Seven challengers, one goal

United Arab Emirates celebrated its National Day last Wednesday, with decorations, flags and fanfare abounding on the 38th anniversary of the seven emirates joining together to form one Arab nation in 1971. And following hot on the heels of these festivities is the eagerly anticipated FIFA Club World Cup UAE 2009, set to be held in Abu Dhabi between 9 and 19 December.

The showpiece tournament features the champions of six continents, along with reigning UAE League kings Al Ahli, with fans expected to flock to each and every game. Final tickets are completely sold out already, and organisers have also highlighted the huge demand for tickets for both semi-finals, with one involving UEFA Champions League winners Barcelona and the other Copa Libertadores victors Estudiantes.

Yet it is not all about the likes of Lionel Messi, Zlatan Ibrahimovic and Juan Sebastian Veron, with massive interest shown in the other five teams set to battle it out to join the European and South American giants in the last four. The host nation supporters will be hoping Emirates’ representatives Al Ahli make a strong start against Oceania champions Auckland City of New Zealand on Wednesday 9 December’s Opening Match, for which very few tickets still remain.

“From the moment it was first announced that the UAE would be hosting the tournament, we’ve been carefully following all of the continental champions and would like to welcome them all to Abu Dhabi,” said Al Ittihad newspaper’s deputy sports editor Mohamed Al Bad’a, exemplifying the keen media interest in the global competition. “We’ve reacted to events and have been counting down the 100 days before the start of the competition.”

Hosting the tournament is a positive step for Abu Dhabi, which I believe has recently become a top-class international sports destination.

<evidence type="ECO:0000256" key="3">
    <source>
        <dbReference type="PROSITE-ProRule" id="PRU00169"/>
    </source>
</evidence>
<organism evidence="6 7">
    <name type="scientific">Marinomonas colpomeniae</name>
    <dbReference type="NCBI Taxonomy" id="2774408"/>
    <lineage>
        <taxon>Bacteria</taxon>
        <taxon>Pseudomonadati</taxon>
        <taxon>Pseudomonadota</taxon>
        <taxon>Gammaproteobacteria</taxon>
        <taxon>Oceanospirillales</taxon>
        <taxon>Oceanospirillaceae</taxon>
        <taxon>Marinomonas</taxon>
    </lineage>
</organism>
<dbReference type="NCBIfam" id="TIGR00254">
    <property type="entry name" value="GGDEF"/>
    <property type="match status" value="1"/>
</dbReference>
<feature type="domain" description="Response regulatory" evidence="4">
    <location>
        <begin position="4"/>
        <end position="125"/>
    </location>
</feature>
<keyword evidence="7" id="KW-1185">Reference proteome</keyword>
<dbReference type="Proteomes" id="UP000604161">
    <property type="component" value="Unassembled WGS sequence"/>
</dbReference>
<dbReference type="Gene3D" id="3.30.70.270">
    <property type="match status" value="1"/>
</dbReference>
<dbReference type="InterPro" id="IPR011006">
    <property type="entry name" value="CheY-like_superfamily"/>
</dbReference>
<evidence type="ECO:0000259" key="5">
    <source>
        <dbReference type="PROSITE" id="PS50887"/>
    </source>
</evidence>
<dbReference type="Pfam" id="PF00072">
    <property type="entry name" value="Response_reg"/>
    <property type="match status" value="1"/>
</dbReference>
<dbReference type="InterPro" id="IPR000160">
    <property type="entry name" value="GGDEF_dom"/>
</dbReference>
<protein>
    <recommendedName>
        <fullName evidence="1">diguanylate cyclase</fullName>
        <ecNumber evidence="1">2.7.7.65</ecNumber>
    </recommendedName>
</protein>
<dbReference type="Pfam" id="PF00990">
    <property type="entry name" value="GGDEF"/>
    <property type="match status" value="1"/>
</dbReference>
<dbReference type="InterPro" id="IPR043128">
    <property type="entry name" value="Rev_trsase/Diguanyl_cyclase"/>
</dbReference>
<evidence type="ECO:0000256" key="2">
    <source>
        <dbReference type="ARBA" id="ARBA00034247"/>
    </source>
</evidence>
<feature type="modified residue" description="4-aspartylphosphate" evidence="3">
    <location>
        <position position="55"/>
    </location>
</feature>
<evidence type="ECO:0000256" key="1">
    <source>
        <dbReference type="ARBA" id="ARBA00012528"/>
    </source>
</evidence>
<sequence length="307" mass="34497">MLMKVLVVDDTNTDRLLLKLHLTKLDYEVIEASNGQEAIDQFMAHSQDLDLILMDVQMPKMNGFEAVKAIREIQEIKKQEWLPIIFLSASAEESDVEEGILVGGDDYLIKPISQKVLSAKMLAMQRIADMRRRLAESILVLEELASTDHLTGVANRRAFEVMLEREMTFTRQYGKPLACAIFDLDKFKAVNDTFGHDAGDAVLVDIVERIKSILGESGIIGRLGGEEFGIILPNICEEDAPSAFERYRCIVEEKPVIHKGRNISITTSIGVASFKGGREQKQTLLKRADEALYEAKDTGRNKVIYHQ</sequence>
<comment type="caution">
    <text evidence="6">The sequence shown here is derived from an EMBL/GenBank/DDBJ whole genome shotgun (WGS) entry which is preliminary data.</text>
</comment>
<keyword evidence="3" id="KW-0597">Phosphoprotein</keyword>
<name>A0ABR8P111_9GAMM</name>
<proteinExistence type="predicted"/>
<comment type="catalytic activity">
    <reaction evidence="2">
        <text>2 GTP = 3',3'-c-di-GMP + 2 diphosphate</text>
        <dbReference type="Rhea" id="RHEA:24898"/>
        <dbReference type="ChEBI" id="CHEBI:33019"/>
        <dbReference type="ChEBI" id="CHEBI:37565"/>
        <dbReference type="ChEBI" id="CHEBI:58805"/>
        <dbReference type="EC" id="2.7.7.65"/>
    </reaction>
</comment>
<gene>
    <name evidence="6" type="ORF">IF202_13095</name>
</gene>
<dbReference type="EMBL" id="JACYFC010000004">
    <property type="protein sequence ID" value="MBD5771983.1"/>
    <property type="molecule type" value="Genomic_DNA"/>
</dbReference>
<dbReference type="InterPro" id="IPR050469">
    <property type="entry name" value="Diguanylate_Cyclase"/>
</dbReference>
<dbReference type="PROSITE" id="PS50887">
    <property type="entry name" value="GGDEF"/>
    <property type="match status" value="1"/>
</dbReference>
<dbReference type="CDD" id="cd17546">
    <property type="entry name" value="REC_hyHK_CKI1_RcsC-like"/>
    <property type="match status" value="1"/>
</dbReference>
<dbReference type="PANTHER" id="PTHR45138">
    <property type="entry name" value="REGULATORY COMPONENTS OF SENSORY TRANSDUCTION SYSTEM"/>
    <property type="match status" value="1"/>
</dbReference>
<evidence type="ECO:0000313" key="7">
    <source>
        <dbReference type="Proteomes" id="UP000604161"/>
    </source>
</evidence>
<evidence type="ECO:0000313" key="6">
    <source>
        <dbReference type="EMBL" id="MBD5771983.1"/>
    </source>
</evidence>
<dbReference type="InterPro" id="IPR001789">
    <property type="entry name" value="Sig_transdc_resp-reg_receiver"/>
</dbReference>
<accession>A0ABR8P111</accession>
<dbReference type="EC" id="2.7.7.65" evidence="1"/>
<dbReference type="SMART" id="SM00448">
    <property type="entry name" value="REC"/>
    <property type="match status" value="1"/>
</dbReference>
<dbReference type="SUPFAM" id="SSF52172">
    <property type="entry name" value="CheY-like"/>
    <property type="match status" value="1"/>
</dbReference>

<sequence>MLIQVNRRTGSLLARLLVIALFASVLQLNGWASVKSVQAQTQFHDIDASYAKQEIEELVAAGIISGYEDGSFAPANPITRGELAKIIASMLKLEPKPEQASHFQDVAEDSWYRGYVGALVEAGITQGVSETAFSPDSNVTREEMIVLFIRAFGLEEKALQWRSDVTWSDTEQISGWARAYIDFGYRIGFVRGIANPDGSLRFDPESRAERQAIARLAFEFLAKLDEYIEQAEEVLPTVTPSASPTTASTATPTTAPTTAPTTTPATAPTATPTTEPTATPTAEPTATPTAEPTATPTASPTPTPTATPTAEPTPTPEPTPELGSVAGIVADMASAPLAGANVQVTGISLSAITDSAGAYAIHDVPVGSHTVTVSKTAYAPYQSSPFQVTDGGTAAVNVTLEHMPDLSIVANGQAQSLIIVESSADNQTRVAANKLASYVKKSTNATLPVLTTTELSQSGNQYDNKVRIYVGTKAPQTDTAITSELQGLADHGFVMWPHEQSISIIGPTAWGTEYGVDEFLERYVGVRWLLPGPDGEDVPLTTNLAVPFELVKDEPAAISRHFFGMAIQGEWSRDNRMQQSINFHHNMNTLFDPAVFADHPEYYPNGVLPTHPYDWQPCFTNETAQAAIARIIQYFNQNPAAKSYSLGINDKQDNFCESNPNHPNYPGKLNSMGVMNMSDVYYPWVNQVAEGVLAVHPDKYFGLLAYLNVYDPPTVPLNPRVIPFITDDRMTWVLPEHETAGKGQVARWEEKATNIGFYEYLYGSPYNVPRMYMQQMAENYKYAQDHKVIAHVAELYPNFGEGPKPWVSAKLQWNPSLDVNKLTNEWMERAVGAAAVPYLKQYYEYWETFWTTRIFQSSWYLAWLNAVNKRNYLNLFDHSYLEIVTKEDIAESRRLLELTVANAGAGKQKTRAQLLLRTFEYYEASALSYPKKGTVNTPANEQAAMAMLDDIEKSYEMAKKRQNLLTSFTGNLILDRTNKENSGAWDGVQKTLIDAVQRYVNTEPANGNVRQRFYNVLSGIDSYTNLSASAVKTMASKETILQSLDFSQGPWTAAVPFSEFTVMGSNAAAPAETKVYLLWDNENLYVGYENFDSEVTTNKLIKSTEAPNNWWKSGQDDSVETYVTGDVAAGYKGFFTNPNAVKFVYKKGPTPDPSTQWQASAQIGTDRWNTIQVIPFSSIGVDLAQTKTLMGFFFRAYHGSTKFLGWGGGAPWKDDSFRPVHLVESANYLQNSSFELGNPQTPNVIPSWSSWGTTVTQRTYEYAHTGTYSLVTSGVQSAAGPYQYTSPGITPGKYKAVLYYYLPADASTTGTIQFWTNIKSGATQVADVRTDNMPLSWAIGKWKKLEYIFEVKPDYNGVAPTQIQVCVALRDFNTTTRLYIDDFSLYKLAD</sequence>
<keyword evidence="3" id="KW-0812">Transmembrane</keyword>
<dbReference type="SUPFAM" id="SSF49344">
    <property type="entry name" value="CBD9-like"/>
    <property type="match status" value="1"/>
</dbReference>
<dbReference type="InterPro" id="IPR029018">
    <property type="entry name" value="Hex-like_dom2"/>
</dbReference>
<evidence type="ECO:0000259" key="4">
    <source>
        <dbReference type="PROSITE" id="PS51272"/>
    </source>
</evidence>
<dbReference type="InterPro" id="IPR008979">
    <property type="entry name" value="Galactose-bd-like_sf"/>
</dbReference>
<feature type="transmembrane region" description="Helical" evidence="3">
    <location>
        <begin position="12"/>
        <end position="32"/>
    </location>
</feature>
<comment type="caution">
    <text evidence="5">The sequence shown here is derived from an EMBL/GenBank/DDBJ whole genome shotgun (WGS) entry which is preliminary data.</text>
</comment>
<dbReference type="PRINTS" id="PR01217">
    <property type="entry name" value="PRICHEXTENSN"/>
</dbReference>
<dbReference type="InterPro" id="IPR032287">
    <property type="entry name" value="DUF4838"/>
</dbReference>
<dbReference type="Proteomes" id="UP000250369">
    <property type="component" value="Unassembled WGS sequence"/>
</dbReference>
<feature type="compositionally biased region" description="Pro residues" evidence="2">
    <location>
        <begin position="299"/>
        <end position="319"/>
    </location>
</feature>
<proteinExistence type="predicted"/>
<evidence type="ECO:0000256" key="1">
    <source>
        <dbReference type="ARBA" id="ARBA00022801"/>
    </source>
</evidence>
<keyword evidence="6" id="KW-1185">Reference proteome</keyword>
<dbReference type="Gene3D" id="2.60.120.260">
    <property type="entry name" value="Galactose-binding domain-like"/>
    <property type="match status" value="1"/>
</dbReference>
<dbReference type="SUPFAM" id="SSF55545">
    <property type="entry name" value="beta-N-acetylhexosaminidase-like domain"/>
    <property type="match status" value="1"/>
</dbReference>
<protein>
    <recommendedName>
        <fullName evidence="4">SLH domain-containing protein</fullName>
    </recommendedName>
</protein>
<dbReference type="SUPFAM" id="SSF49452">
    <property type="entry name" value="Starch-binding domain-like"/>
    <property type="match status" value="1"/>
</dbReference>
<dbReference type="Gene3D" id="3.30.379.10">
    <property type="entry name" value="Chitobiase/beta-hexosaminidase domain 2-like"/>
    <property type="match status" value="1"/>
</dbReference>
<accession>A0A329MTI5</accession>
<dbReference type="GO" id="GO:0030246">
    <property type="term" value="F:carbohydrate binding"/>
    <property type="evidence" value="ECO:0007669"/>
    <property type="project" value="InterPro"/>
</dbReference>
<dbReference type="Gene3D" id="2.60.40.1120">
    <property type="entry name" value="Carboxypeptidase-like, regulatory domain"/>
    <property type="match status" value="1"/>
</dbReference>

Al Ittihad newspaper’s deputy sports editor Mohamed Al Bad’a

“Hosting the tournament is a positive step for Abu Dhabi, which I believe has recently become a top-class international sports destination, especially after recent successes including hosting a Formula One race,” continued Al Bad’a. “I will add the Club World Cup to that list, with huge praise already received from officials and great things expected of the competition. This also follows on from the success of the 2003 edition of the U-20 World Cup, which was exceptionally well organised by the UAE.”

Al Bad’a also made mention of the efforts made to ensure good attendances for the event: “There has been a concentrated effort to attract supporters to the tournament. A range of incentives were announced which, along with the cooperation of a number of organisations, have made the tournament extremely popular.”

Also sure to catch the eye at the tournament, whose matches are to be played at the Mohammad Bin Zayed Stadium and Zayed Sports City, is the competition’s official mascot: an Arabian Dhabi (gazelle). This choice was made to reflect the heritage and spirit of the tournament’s host city Abu Dhabi, which itself literally translates as 'Father of Gazelle'.

So, all the ingredients are in place for a stunning competition: the final FIFA tournament of the year. With each of the seven competing clubs determined to end the calendar year on a high, who will finish on top of the pile come 19 December’s final?